For this chapter, the influencing role of night skies is documented for the Indus Valley civilisation.
Neha Khetrapal, Associate Professor, Jindal Institute of Behvaioural Sciences, O.P. Jindal Global University, Sonipat, Haryana, India.
Since the early days of evolution, the nocturnal environment of dark skies has influenced the development and proliferation of ancient socio-religious practices, art, and architecture. Several contemporary studies, targeted at documenting this significance of celestial phenomena for ancient civilisations, have been reported with a Eurocentric prism.
For this chapter, the influencing role of night skies is documented for the Indus Valley civilisation. Further attempts are made to underscore the changes in the socio-religious life of ancient India in line with the dwindling importance of the nocturnal skyscape.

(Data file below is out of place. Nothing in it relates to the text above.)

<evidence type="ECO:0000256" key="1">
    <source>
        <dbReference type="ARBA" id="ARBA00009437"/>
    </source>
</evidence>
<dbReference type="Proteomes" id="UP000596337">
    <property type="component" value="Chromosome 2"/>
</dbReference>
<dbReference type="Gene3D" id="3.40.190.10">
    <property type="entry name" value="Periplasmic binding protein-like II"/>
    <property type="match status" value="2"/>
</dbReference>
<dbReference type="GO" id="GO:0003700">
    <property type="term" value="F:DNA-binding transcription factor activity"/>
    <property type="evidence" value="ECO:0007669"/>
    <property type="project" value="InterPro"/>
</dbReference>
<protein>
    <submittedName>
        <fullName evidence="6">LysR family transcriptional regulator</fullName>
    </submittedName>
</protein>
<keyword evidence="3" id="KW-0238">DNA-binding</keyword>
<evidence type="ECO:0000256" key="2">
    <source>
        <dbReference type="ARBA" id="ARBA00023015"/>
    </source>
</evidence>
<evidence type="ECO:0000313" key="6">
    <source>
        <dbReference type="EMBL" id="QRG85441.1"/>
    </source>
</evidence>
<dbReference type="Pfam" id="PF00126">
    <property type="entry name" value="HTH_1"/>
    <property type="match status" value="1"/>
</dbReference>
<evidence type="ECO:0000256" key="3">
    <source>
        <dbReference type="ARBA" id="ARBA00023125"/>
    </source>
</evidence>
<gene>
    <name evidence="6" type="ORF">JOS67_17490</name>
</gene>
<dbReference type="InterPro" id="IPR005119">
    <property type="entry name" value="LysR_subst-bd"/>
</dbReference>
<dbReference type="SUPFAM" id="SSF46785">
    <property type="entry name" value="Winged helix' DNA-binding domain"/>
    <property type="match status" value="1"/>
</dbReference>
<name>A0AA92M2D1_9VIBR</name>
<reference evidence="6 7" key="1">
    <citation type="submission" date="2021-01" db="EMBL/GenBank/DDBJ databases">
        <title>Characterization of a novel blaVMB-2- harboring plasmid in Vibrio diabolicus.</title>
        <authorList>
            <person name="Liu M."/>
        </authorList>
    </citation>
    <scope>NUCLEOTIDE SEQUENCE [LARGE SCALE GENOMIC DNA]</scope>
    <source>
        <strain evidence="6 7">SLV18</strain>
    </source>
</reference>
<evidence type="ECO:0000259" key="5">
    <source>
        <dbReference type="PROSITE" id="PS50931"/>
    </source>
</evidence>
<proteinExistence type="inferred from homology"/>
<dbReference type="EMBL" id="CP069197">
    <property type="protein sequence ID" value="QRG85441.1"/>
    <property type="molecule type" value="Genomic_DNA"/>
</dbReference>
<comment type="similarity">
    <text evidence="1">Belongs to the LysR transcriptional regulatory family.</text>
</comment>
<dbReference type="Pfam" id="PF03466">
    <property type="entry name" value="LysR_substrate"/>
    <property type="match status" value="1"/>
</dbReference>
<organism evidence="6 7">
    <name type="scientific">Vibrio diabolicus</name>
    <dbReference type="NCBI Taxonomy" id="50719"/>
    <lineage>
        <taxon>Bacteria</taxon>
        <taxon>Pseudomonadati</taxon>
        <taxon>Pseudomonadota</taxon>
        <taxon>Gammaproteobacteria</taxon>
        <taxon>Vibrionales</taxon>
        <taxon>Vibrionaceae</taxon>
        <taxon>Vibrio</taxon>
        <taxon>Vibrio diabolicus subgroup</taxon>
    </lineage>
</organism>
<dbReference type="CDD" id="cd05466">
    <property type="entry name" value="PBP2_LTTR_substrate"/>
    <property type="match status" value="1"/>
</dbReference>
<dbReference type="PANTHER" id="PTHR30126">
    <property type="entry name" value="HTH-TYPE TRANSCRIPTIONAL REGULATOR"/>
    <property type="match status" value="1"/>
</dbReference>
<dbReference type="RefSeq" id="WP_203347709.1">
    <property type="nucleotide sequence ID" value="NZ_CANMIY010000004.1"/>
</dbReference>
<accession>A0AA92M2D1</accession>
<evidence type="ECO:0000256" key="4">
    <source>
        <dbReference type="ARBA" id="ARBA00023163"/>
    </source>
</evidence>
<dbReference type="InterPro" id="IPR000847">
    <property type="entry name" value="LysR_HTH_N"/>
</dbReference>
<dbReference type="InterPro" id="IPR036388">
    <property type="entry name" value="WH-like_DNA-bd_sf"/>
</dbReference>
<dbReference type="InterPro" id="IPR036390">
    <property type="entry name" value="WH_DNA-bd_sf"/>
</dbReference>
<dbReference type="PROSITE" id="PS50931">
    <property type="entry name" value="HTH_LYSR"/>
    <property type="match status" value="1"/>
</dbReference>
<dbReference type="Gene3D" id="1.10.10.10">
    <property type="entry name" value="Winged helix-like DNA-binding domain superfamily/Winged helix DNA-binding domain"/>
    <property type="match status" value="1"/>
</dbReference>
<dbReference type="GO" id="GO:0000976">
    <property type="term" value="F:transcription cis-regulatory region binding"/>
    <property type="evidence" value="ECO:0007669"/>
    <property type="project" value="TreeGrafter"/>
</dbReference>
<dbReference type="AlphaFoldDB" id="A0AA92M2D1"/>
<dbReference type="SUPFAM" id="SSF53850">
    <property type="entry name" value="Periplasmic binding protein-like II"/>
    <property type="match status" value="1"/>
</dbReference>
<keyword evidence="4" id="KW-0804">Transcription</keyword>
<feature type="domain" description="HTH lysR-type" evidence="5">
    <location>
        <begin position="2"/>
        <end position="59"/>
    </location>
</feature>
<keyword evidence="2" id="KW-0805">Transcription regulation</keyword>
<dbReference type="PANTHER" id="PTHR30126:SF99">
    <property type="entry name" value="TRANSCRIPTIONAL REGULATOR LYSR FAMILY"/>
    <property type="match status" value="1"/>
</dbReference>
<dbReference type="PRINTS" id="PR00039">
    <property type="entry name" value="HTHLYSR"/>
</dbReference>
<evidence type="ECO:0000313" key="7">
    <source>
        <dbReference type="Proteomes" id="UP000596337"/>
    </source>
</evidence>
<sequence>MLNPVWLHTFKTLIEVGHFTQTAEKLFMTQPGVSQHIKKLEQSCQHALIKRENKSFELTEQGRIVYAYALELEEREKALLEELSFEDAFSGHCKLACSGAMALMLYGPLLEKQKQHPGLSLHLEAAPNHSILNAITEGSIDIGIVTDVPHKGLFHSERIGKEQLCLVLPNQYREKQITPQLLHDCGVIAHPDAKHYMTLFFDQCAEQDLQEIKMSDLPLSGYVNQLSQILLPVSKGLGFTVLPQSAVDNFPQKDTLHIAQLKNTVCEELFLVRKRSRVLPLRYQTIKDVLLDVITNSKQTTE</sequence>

Finally, the theoretical spotlight moves to the recent revival of interest in preserving the dark skies. However, the preserved modern-day night skies are likely to resurrect cultural heritage in a manner that may not impact socio-religious dynamics but at least serve as a driving force for making progress in nocturnal (dark) anthropology and precipitate night-time tourism.
Published in: Dunn, N., & Edensor, T. (Eds.). (2023). Dark Skies: Places, Practices, Communities (1st ed.). Routledge.
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